In my constant quest to uncover the seamy side of meat production, I was admittedly delighted, but then quite horrified, when I read a recent New York Times account of our country's rendering industry.
Rendering? The term refers to a process the meat industry and others rely upon to take care of an incessant and nagging predicament they face: by-product dead animals and parts of dead animals.
Think about it. Millions of chickens and other livestock victims of today's agribusiness die tortured deaths on factory farms every year. Half of every butchered cow and a third of every butchered pig are not consumed as food by humans. On a daily basis, some 250 rendering plants deal with a hundred million pounds of feet, tails, feathers, bones, spinal cords, hooves, milk sacs, grease, intestines, stomachs and eyeballs.
Both business and government add to this volume. Farms contribute the most, but animal shelters, with their daily kill of euthanized cats and dogs, also provide a hefty share. Highway patrolmen, with the days roadkill, partake of the service, too. They all benefit as their headaches are carted away, first to be minced, then to be poured into vessels and steam cooked.
On the "fringes of polite society," this "witch's brew," as the Times put it, consists of a slurry of animal fat and protein, which eventually makes its way into every conceivable commercial product. Certainly industrial lubricants. But also, on the less savory side, such products as lipstick, pharmaceuticals and gummy candies. Ultimately, the ubiquity of these rendered ingredients makes it tough even for careful vegans to avoid them completely.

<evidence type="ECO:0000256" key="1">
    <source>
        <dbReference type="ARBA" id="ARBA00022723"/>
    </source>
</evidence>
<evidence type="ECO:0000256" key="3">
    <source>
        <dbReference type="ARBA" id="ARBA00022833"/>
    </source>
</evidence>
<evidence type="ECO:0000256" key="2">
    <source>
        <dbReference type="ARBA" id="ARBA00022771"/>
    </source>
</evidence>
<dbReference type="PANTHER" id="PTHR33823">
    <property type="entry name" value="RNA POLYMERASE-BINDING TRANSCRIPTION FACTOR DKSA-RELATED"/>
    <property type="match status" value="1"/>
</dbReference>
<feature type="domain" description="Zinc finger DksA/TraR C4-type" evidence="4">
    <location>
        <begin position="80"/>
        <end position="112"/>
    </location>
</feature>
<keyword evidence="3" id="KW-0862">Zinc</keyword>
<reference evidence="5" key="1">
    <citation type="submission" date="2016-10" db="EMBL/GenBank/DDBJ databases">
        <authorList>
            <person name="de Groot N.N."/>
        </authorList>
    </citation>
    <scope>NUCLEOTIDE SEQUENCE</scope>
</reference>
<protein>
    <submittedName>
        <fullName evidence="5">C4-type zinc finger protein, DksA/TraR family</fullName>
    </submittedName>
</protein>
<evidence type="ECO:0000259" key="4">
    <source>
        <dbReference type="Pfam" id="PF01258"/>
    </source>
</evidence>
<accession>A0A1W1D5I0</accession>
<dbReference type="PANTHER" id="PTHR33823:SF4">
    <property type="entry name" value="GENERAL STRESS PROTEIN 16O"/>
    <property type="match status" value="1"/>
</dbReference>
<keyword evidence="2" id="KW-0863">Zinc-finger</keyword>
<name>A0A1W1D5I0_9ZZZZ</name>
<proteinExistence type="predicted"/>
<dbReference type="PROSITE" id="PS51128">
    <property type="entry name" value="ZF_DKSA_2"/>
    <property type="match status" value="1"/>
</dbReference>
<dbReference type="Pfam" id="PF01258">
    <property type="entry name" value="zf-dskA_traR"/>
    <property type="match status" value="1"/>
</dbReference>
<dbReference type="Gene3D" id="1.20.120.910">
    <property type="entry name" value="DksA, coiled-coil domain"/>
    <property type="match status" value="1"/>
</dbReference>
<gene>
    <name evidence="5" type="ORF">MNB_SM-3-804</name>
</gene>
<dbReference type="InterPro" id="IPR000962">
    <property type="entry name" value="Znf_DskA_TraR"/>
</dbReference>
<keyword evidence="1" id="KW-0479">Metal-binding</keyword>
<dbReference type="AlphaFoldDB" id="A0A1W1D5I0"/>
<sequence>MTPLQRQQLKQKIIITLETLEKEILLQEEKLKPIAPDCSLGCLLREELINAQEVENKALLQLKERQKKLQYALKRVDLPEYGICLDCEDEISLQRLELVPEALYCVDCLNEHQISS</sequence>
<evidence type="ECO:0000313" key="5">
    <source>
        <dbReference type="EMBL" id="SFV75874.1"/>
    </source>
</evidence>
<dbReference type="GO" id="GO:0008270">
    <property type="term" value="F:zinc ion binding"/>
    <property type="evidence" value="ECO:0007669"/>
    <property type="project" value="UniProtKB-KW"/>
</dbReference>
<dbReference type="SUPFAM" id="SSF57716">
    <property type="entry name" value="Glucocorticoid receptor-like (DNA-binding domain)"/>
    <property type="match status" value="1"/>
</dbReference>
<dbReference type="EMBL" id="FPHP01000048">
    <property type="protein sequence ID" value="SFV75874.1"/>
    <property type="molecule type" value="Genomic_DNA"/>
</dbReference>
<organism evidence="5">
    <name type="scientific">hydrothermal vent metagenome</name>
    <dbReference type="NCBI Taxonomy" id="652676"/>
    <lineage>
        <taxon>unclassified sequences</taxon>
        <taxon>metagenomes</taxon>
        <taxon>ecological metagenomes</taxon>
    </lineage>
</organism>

Steam cooking reduces the animal stew so it can be broken down and separated. Fats and oils rise to the top; heavier materials--hooves, muscle, bones--settle to the bottom. The various levels of fat are siphoned off, filtered and processed more by centrifuge. The heavier material is dried, squeezed of fat and then dried again, with the resultant powder serving to make cannibals out of our nation's livestock. You might call it recycling; and at least one trade group that represents renderer's, the Animal Protein Producers' Industry, is proud to use this term.
Most of us know at least bits and pieces of the mad-cow saga still dragging on in England. There is strong evidence that the British practice of feeding rendered scrapie-infected sheep to cows was the cause. With such recycling so commonplace in the United States, widespread concern is mounting here.
Earlier this year, the Food and Drug Administration proposed a ban on using certain animal tissue in animal feed. Named by the proposal were animals that chew their cud (cows, sheep, goats, deer and elk). At the end of March, a coalition of consumer groups, veterinarians and federal meat inspectors proposed that pigs be added to the list of animals banned as animal feed.
These proposals sound like good news for vegetarians. As noted, rendering eliminates what would otherwise be a huge headache for meat producers as well as for others; and a headache for industry is another name for higher production costs. The rendering process is an incredible cost-saver, especially when the rendered material is made into livestock feed. Take away the convenience of rendering and the industry will have to pass the extra costs on to consumers. The natural outcome? A marginal number of people are likely to eat just that much less animal food.
Could this be the beginning of a trend in which the meat-industrial complex falls from under its own weight? We can only hope.